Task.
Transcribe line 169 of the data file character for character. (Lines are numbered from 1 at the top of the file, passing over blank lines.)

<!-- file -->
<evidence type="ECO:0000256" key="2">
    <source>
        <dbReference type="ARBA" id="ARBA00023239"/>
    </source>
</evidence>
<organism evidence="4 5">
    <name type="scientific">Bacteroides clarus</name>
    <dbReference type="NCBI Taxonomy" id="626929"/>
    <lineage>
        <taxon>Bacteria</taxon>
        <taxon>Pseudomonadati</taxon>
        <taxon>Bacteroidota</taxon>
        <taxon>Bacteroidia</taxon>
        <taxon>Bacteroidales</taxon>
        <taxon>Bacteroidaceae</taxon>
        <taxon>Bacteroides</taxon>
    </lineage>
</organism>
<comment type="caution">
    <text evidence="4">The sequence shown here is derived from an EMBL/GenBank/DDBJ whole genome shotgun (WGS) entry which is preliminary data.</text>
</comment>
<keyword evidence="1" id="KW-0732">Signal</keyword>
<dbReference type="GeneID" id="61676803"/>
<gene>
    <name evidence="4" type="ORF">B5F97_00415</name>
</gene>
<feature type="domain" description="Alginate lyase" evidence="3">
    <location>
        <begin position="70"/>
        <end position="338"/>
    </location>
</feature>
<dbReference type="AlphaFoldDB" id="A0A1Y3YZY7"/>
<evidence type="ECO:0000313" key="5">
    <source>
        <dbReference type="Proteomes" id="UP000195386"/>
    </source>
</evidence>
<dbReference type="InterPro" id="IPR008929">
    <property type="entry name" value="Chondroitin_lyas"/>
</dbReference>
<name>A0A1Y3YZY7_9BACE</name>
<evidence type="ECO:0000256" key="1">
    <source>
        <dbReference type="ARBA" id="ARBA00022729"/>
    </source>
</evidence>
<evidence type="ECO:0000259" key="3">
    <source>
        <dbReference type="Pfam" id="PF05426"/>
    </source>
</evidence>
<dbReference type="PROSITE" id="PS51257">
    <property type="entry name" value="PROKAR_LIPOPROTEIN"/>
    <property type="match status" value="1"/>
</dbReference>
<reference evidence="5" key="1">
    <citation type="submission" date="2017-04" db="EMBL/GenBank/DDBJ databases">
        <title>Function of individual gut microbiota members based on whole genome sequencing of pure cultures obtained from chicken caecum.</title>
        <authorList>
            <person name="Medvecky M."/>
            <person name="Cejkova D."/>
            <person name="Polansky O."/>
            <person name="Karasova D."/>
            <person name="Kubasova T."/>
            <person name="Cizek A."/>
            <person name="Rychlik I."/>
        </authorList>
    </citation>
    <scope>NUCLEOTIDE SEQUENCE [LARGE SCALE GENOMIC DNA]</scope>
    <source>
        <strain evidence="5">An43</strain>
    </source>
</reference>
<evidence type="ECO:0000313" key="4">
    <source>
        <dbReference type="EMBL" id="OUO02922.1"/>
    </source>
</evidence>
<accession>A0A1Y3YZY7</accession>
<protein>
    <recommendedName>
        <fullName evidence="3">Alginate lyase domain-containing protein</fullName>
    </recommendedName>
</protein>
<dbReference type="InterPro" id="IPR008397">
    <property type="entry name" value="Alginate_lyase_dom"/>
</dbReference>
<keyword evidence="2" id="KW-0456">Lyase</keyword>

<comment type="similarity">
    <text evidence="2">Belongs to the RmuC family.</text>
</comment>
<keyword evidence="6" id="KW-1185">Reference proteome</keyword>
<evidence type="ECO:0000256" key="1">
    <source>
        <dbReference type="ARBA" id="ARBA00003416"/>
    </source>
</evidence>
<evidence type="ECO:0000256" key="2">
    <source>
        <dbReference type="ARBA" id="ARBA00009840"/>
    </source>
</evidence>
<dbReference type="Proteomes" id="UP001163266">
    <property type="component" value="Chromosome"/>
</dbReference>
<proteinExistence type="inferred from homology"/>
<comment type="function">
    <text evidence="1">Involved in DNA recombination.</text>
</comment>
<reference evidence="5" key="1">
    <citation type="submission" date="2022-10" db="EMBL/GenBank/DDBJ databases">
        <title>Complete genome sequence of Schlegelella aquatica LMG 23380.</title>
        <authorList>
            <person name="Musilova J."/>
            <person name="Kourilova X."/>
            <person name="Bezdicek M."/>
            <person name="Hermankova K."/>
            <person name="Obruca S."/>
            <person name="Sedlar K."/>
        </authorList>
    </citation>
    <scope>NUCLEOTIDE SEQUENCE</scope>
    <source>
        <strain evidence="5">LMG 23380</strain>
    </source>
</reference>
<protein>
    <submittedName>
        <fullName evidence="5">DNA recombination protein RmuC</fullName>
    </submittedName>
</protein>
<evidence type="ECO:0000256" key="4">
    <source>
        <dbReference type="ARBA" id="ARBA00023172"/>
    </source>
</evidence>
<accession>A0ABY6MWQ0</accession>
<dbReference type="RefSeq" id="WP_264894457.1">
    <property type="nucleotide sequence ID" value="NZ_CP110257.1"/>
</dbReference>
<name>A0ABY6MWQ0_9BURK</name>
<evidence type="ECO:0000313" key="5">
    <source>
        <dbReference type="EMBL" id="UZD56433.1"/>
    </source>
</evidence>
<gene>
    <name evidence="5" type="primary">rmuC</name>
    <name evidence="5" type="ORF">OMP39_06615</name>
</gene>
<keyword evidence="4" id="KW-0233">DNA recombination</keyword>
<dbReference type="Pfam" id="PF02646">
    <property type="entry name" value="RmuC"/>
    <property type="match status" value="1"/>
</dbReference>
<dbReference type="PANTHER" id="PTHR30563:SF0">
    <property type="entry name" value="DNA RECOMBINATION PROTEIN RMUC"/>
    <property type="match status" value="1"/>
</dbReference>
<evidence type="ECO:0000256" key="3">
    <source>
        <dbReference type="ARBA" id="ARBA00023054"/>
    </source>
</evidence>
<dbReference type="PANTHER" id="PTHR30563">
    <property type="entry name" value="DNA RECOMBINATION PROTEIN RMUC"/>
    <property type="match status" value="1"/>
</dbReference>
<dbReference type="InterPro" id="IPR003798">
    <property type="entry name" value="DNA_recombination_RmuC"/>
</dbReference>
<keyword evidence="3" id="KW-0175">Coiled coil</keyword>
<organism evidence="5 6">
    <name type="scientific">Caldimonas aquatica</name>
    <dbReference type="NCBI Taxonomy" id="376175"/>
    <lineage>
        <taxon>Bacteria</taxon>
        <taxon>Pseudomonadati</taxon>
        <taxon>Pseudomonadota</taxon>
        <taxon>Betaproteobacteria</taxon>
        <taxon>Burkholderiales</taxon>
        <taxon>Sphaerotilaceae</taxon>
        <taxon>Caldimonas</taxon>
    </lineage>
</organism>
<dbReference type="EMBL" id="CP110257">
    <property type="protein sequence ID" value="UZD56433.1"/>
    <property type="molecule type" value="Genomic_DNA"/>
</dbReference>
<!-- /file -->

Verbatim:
</dbReference>